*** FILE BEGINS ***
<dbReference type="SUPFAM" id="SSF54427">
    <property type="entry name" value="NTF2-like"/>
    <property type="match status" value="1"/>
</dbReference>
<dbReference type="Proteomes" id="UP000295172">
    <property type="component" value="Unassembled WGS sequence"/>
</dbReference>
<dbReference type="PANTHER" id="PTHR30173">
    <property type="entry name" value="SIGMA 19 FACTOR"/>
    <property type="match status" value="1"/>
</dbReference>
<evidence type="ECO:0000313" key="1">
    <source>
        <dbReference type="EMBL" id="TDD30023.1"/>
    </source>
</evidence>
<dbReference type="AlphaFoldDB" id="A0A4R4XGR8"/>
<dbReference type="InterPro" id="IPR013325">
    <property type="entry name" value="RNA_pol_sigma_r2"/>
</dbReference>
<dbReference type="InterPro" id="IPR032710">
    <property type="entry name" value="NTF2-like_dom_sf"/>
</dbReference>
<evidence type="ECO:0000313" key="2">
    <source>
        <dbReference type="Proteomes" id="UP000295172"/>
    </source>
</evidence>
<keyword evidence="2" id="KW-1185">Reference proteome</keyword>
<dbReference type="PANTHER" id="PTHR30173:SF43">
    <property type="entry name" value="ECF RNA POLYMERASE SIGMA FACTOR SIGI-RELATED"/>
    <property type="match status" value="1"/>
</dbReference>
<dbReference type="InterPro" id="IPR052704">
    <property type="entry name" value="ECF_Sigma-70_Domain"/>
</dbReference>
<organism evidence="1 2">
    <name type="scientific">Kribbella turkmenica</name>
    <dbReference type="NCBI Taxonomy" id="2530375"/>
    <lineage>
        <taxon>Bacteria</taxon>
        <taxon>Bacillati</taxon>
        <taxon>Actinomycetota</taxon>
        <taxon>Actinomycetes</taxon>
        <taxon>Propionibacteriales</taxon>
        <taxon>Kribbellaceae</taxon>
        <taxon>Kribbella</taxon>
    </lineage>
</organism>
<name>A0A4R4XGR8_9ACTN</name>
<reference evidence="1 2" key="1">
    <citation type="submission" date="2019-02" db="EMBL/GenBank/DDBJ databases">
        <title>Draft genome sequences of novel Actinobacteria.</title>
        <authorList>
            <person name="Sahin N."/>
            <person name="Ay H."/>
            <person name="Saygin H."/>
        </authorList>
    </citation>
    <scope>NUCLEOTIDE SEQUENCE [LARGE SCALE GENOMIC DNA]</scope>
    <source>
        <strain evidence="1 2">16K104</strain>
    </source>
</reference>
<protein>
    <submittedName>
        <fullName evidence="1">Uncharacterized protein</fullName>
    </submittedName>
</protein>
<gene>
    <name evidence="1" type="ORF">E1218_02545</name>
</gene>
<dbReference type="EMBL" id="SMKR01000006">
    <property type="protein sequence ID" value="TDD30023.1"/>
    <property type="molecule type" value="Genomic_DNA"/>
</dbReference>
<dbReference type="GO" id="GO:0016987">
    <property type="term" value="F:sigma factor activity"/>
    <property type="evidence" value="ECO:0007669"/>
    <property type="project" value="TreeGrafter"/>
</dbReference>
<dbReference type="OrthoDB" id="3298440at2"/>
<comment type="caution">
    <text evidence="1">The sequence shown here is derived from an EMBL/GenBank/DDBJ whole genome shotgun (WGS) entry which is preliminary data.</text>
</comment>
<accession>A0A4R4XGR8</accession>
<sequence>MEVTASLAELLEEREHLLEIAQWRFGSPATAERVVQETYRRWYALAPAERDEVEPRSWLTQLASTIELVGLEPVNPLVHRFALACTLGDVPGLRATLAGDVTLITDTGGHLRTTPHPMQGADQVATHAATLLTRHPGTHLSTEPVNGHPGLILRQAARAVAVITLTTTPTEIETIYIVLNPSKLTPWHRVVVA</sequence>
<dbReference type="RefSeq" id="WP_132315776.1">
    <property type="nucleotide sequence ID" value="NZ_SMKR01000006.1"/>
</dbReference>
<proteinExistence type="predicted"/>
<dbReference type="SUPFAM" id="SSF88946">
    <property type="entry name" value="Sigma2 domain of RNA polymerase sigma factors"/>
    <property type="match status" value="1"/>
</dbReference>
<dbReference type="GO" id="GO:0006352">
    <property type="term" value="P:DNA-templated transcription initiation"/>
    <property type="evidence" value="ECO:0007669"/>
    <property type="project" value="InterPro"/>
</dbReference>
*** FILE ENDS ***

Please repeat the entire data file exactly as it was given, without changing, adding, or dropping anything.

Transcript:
<dbReference type="SUPFAM" id="SSF54427">
    <property type="entry name" value="NTF2-like"/>
    <property type="match status" value="1"/>
</dbReference>
<dbReference type="Proteomes" id="UP000295172">
    <property type="component" value="Unassembled WGS sequence"/>
</dbReference>
<dbReference type="PANTHER" id="PTHR30173">
    <property type="entry name" value="SIGMA 19 FACTOR"/>
    <property type="match status" value="1"/>
</dbReference>
<evidence type="ECO:0000313" key="1">
    <source>
        <dbReference type="EMBL" id="TDD30023.1"/>
    </source>
</evidence>
<dbReference type="AlphaFoldDB" id="A0A4R4XGR8"/>
<dbReference type="InterPro" id="IPR013325">
    <property type="entry name" value="RNA_pol_sigma_r2"/>
</dbReference>
<dbReference type="InterPro" id="IPR032710">
    <property type="entry name" value="NTF2-like_dom_sf"/>
</dbReference>
<evidence type="ECO:0000313" key="2">
    <source>
        <dbReference type="Proteomes" id="UP000295172"/>
    </source>
</evidence>
<keyword evidence="2" id="KW-1185">Reference proteome</keyword>
<dbReference type="PANTHER" id="PTHR30173:SF43">
    <property type="entry name" value="ECF RNA POLYMERASE SIGMA FACTOR SIGI-RELATED"/>
    <property type="match status" value="1"/>
</dbReference>
<dbReference type="InterPro" id="IPR052704">
    <property type="entry name" value="ECF_Sigma-70_Domain"/>
</dbReference>
<organism evidence="1 2">
    <name type="scientific">Kribbella turkmenica</name>
    <dbReference type="NCBI Taxonomy" id="2530375"/>
    <lineage>
        <taxon>Bacteria</taxon>
        <taxon>Bacillati</taxon>
        <taxon>Actinomycetota</taxon>
        <taxon>Actinomycetes</taxon>
        <taxon>Propionibacteriales</taxon>
        <taxon>Kribbellaceae</taxon>
        <taxon>Kribbella</taxon>
    </lineage>
</organism>
<name>A0A4R4XGR8_9ACTN</name>
<reference evidence="1 2" key="1">
    <citation type="submission" date="2019-02" db="EMBL/GenBank/DDBJ databases">
        <title>Draft genome sequences of novel Actinobacteria.</title>
        <authorList>
            <person name="Sahin N."/>
            <person name="Ay H."/>
            <person name="Saygin H."/>
        </authorList>
    </citation>
    <scope>NUCLEOTIDE SEQUENCE [LARGE SCALE GENOMIC DNA]</scope>
    <source>
        <strain evidence="1 2">16K104</strain>
    </source>
</reference>
<protein>
    <submittedName>
        <fullName evidence="1">Uncharacterized protein</fullName>
    </submittedName>
</protein>
<gene>
    <name evidence="1" type="ORF">E1218_02545</name>
</gene>
<dbReference type="EMBL" id="SMKR01000006">
    <property type="protein sequence ID" value="TDD30023.1"/>
    <property type="molecule type" value="Genomic_DNA"/>
</dbReference>
<dbReference type="GO" id="GO:0016987">
    <property type="term" value="F:sigma factor activity"/>
    <property type="evidence" value="ECO:0007669"/>
    <property type="project" value="TreeGrafter"/>
</dbReference>
<dbReference type="OrthoDB" id="3298440at2"/>
<comment type="caution">
    <text evidence="1">The sequence shown here is derived from an EMBL/GenBank/DDBJ whole genome shotgun (WGS) entry which is preliminary data.</text>
</comment>
<accession>A0A4R4XGR8</accession>
<sequence>MEVTASLAELLEEREHLLEIAQWRFGSPATAERVVQETYRRWYALAPAERDEVEPRSWLTQLASTIELVGLEPVNPLVHRFALACTLGDVPGLRATLAGDVTLITDTGGHLRTTPHPMQGADQVATHAATLLTRHPGTHLSTEPVNGHPGLILRQAARAVAVITLTTTPTEIETIYIVLNPSKLTPWHRVVVA</sequence>
<dbReference type="RefSeq" id="WP_132315776.1">
    <property type="nucleotide sequence ID" value="NZ_SMKR01000006.1"/>
</dbReference>
<proteinExistence type="predicted"/>
<dbReference type="SUPFAM" id="SSF88946">
    <property type="entry name" value="Sigma2 domain of RNA polymerase sigma factors"/>
    <property type="match status" value="1"/>
</dbReference>
<dbReference type="GO" id="GO:0006352">
    <property type="term" value="P:DNA-templated transcription initiation"/>
    <property type="evidence" value="ECO:0007669"/>
    <property type="project" value="InterPro"/>
</dbReference>